Caribbean Slug Control Measures

The FAO (The Food and Agriculture Organization of the United Nations) Sub-Regional Office, Barbados sponsors a list to allow the exchange of information to promote sustainable agriculture and the control of various pests of agronomic crops in the Caribbean.  FAO-Carib-Agri resource list recently described several methods for end-users/growers to control slugs that may prove useful in other locations.  The following list is a compilation of some of the list suggestions.  This list is for informational purposes and doesn't infer a recommendation by the University of Florida and conversely, lack of mention doesn't imply other effective measures don't exist.   Local, State and or Federal laws govern the use of pesticides so check with your municipality to verify an item is a registered insecticide/molluscicide prior to use.  The listserv may be subscribed to at:  carib-agri-l@mailserv.fao.org
Leidyula floridiana

Leidyula floridana (Leidy).
CREDITS: Florida Department of Agriculture and Consumer Services- Division of Plant Industry

 

This slug is native to the Caribbean (Cuba to Jamaica) and southern Florida. (Stange, 2006).
Caribbean Slug Control Measures:                              

  • Ground up sea or egg shells were reported to be effective against slugs especially in seedling nurseries. In Barbados 'cuss cuss' or its cousin 'silver' grass, is used to reduce the slug population when used as mulch in the fields. Though the fresh grass has razor sharp edges, fresh mulch needs to be added as the previous amendments break down into the soil. 
  • 1 ounce of metaldehyde to three (3) pounds of animal feed mixed together with the addition of a small quantity of water works extremely well. Metaldehyde is the active ingredient in most slug preparations and usually makes up less than 2% of the various formulations that can be purchased over the counter for the destruction of slugs.  Metaldehyde at concentrations up to 100% can usually be found in most hardware stores.  It is beneficial to cover the bait using small sections of PVC pipe or small hollowed out sections of bamboo into which the mixture can be inserted, this way it does not wash away.  The chemical is potentially harmful to pets so be careful with its use.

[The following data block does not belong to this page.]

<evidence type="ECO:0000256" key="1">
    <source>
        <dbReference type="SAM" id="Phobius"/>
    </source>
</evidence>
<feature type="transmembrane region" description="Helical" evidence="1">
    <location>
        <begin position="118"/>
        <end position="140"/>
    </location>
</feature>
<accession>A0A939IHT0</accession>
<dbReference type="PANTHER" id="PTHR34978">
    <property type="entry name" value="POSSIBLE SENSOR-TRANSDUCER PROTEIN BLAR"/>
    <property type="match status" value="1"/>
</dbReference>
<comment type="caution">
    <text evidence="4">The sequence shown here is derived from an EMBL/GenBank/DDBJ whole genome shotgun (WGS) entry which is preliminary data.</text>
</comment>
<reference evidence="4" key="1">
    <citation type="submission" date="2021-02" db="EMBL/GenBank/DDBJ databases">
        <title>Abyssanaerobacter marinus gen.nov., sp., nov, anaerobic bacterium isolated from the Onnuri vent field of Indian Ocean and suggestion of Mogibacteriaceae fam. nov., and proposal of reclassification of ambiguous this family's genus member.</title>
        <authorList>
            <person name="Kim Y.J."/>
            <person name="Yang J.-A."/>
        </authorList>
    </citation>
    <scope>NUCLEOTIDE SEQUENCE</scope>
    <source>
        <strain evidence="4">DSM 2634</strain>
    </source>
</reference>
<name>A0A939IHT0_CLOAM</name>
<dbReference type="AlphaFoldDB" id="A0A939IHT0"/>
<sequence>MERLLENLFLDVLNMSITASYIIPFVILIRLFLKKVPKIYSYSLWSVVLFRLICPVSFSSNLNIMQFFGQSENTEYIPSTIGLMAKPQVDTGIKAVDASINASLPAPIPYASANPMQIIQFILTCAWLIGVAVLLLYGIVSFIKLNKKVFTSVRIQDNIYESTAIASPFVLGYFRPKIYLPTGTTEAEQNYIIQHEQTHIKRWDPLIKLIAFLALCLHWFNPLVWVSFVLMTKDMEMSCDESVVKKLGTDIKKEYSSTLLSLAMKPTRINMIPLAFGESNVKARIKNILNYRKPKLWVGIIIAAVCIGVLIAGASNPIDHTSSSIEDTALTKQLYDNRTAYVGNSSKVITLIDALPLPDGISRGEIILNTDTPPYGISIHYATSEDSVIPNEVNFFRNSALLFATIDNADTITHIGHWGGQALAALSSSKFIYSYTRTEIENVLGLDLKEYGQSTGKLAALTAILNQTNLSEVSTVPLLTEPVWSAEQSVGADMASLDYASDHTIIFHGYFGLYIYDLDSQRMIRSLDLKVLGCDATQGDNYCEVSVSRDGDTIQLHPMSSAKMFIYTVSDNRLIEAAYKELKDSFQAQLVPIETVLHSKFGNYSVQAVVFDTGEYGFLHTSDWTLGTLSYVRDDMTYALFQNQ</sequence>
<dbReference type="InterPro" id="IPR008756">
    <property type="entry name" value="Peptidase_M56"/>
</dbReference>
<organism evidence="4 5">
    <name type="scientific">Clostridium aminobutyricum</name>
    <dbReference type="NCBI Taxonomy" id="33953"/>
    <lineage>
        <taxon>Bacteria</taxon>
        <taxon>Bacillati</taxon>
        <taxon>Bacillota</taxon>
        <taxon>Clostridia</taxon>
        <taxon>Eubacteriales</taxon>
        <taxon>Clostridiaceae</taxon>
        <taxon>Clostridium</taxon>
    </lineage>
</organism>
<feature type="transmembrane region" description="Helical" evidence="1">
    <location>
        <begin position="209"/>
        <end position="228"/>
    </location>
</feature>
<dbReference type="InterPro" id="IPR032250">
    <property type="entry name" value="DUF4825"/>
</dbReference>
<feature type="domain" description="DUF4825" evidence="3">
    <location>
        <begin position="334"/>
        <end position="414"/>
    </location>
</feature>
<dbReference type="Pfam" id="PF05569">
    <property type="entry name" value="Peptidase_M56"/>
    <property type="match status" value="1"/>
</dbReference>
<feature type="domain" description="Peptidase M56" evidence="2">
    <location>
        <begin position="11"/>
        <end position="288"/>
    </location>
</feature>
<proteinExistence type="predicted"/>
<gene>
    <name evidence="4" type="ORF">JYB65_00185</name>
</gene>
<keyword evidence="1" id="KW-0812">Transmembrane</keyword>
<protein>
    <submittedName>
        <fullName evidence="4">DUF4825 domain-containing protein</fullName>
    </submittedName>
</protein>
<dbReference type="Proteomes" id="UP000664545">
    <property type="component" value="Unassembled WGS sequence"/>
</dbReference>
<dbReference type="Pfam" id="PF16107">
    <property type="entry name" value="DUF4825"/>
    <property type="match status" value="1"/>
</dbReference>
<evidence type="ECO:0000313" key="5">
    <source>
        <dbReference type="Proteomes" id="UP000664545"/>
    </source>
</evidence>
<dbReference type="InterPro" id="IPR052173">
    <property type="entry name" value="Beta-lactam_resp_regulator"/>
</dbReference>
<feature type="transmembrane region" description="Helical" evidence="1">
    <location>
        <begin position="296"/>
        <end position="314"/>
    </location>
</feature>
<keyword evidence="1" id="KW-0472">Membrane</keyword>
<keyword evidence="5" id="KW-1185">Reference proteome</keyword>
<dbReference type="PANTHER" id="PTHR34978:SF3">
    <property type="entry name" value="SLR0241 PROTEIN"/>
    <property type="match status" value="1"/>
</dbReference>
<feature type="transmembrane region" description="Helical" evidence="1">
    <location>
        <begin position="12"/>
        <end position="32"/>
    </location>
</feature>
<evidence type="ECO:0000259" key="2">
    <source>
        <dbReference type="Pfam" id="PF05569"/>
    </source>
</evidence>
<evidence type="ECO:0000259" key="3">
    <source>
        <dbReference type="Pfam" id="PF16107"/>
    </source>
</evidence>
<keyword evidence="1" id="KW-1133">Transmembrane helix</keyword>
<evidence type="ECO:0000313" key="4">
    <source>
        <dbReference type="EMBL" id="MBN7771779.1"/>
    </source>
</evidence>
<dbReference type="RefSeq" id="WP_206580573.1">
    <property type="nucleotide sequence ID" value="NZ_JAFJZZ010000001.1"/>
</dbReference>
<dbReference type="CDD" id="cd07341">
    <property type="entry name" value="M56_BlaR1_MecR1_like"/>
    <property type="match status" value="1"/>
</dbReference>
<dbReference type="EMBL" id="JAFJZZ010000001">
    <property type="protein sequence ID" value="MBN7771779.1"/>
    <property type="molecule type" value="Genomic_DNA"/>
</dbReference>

• One FAO-Carib-Agri member reports the use of organically certified Sluggo® or other iron phosphate pellets for slug control and finds it works well if used with consistent applications, especially since slugs first start appearing in numbers after the dry season. 
  • A USDA-ARS study reported in the journal Nature (27 June 2002) that caffeine is deadly to slugs. (Entire article)  FAO-Carib-Agri members question whether coffee beans produced in the Caribbean can be used against slugs since caffeine is categorized as GRAS or 'Generally Recognized as Safe' by the U.S. Food and Drug Administration (FDA).  Since local West Indian coffee processors decaffeinate their beans, there is the potential that the extracted caffeine can be utilized for making/marketing a local anti-slug remedy.
  • Ammonia kills slugs almost instantaneously.  Research on establishing the optimal concentration to eradicate pest but not promote phytotoxicity would be very useful.  Caution should be exercised as household ammonia can be toxic to plants.
  • Slugs can also be controlled with a 10% solution of copper sulphate - approximately 2 ounces per gallon of water. However this will be phytotoxic to plants so apply the spray to the walls, paths, pots and the soil. Do not apply to leaves.
  • For an organic control method - saucers of beer will attract the slugs and they will drown happy! One FAO-Carib-Agri listserv member reports that slugs prefer Heineken® over other brands and it must be put down fresh every evening.  Combining this technique with manual removal of slugs can offer very good pest control. The use of a pair of clippers and a flashlight late at night to locate and remove feeding slugs will help to reduce the infestation.
  • A natural slug control was reported from Trinidad.  "A small brown snake that eats slugs can often be found inhabiting compost heaps".  The FAO-Carib-Agri listserv reporter cautions that there is "such a dislike for snakes in the Caribbean, the idea of encouraging them to destroy a predator would be seen as ridiculous".   To view the slug-eating snake use this link: http://www.jcmnaturalhistory.com/jcmDipsididae.html.

FAO-Carib-Agri listserv members have expressed concerns about increased intensity of slug and ant problems from the build-up of organic matter.  Slugs can be adequately controlled with organically-certifiable preparations, but an answer for the hordes of biting and running ants encouraged by organic matter on the ground surface is a pressing need.  "The ants destroy or make unmarketable a significant portion of produce and certainly make work on the farm less pleasant."  Anyone have any solutions?  Biological, chemical and cultural control method suggestions can be directed to carib-agri-l@mailserv.fao.org.

References:

  • Stange, L., Deisler J.E., 2006 Florida Department of Agriculture and Consumer Services, Division of Plant Industry.  Originally published as DPI Entomology Circulars: 197 and 261.
  • Robert G. Hollingsworth1, John W. Armstrong1 and Earl Campbell2,3 2002   Pest Control: Caffeine as a repellent for slugs and snails. Nature 417, 915-916
  • US Pacific Basin Agricultural Research Center, USDA-Agricultural Research Service, PO Box 4459, Hilo, Hawaii 96720, USA
  • USDA-APHIS-WS-National Wildlife Research Center, Box 10880, Hilo, Hawaii 96721, USA
    Present address: US Fish and Wildlife Service, Box 50088, Honolulu, Hawaii 96850, USA

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